When Building a Barn, Experience Matters

Who do you trust to do the metal work on your dream barn?

Read this before you let just anyone do it!

This summer my husband and I began remodeling our house. For the first 3 months Adam did the work himself. Initially, we hoped to be finished by September, but when September hit, surprise, it wasn’t finished.

With Adam needing to get back to work and me needing this project finished, we decided it best to call in a crew and help finish up the “finishing out” details. Like cedar trim, metal soffit, framing in the ½ bath and setting the doors.

No big deal right?

Now, with my husband in the building industry you would think we would have contractors at the ready to help us out with this. Unfortunately, the ones we do know and trust to work for us, at the time, were knee-deep in projects of their own.

So we called a few friends who had recently remodeled to Adam’s approval and got a referral. The contractor met us at the house the next day. He said he just finished a project very similar to this, so was familiar with working with the materials we had on hand and he could start Monday.

Sounded like a perfect fit!

So the workers came and worked. Two days later I went outside to check it out. Here’s what it looked like.

We add another coat of stain, and another beam of cedar and here’s what it looks like. Pretty good, huh?


 Well, the next Saturday, it’s just Adam and I hanging soffit in the carport area. Now, I’m only 5’2”, fairly strong, but still only 5’2”. And there’s only two of us, setting 20’ long metal panels above our head. We truly needed at least 2 more hands, preferably four.

What does Adam do?

Well, here, this says it all:

He uses ladders and we get a system going.

We made plans for lights to be inset in the soffit. So before we hung it, Adam cut out a hole to match exactly where the fixture sits.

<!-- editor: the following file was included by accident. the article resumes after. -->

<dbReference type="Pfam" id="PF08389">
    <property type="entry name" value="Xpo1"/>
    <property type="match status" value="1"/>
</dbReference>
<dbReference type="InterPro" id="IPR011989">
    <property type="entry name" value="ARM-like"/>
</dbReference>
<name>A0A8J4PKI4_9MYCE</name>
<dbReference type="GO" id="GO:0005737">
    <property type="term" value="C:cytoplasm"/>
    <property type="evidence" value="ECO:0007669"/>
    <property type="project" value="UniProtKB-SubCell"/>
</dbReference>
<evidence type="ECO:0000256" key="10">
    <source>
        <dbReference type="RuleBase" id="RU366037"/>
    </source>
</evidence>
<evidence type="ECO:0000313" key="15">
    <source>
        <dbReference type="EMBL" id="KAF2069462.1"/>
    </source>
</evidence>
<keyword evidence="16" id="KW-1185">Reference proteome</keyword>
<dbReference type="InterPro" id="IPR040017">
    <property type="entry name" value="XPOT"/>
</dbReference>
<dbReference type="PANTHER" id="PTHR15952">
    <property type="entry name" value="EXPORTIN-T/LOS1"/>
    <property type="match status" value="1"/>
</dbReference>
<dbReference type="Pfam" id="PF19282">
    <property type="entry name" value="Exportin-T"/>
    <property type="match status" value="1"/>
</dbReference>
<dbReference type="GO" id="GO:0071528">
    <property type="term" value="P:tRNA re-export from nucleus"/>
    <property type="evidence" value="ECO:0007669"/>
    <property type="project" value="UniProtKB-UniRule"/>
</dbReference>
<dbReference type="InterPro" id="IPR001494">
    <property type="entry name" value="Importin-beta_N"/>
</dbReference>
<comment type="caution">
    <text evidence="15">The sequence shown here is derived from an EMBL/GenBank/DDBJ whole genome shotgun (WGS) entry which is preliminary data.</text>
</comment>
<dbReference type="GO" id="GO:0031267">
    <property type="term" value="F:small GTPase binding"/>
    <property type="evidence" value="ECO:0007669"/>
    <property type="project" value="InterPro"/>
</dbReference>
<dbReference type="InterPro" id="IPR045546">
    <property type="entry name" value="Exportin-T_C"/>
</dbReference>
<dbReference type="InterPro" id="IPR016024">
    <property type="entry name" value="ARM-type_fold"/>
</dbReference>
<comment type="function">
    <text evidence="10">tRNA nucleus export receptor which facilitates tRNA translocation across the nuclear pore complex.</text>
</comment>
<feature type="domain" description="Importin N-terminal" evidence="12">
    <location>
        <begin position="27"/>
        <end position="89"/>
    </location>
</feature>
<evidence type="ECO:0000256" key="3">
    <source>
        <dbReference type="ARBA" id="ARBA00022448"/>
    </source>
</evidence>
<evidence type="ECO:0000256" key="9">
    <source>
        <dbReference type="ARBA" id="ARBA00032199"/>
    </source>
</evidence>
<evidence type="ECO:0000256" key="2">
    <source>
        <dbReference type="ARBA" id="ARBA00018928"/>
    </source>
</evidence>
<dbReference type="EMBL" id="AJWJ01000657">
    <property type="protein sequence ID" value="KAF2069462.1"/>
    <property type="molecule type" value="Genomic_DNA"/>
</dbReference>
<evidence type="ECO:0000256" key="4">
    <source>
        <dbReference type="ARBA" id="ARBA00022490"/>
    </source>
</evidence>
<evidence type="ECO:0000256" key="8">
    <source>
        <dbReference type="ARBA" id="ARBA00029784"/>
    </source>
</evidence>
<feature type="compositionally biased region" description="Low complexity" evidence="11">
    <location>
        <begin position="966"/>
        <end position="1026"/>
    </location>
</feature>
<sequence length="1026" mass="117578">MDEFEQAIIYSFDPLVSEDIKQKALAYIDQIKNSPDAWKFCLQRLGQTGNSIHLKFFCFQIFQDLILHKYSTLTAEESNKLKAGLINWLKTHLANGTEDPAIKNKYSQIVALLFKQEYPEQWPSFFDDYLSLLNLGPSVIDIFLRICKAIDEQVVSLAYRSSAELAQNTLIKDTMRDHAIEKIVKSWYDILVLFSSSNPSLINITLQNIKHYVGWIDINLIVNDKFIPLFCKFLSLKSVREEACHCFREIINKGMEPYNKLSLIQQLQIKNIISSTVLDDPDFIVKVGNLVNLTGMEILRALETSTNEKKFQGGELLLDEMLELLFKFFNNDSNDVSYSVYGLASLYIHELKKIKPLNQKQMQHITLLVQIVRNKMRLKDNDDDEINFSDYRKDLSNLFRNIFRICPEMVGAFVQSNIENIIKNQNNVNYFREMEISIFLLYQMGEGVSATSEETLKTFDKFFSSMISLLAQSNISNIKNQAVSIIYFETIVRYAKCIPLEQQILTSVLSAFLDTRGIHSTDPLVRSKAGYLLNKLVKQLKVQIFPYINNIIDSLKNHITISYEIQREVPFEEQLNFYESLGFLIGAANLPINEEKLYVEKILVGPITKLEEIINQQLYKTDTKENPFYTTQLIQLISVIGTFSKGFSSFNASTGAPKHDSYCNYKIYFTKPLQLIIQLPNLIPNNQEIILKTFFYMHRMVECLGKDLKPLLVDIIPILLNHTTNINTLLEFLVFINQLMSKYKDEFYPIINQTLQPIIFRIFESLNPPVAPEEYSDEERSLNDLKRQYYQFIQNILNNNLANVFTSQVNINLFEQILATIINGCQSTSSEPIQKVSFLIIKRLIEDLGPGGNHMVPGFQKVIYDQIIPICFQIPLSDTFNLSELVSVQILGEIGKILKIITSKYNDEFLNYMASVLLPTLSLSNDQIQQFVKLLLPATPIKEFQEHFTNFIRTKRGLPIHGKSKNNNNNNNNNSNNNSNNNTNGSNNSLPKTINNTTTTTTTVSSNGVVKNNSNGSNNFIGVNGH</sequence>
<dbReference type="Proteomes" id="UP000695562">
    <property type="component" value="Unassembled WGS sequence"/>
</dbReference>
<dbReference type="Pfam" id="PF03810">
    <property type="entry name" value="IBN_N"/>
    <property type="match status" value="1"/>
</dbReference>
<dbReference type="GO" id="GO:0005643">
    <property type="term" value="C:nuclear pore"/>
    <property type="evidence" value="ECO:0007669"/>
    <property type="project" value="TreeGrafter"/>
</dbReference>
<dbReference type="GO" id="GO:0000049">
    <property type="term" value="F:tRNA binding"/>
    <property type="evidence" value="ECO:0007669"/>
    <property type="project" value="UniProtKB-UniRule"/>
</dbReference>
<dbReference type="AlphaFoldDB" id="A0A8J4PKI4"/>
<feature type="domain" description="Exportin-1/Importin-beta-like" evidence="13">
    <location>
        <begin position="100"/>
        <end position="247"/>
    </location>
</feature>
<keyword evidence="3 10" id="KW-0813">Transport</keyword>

Imagine cutting a circle out of a piece of paper without beginning from the edge itself. You know, you fold the paper in half, make a starting slit, then open it back up and cut out the circle.

Yes, that’s basically what Adam did, except it was with 20’ of metal. He started the cut by drilling 4 screw holes into the metal to slit it. Finally having a starting point he grabbed his nibblers and set to work to make the circle.

I was amazed how he moved the metal around, just like I would a piece of paper. He changed hands, changed directions, bent back the excess, came from underneath, came from the top. He made sure the cut was clean and not jagged.

He said “If you know how to use nibblers, they’re an excellent tool. If you don’t they’re your biggest enemy.”

I just want you to see the cuts my husband made.

Adam's Clean Cut Soffit for Light Insert

Adam's Clean Cut Soffit for Light Insert

 Now, look again, closer this time at the cuts the other guys made.

The Other Guys

The Other Guys

From a distance, the work done by the people who said they knew how to handle metal looked fine. But when we looked closer we saw they really didn’t do a good job.

So which one do you want doing your next job?

The team at Southwest Metal Systems and Ameristall Horse Barns are committed to executing your job with excellence, without skipping out on the details.

We genuinely care about building your dream, honoring God in the process and the joy spreads from there.

Contributed by: Julie Steck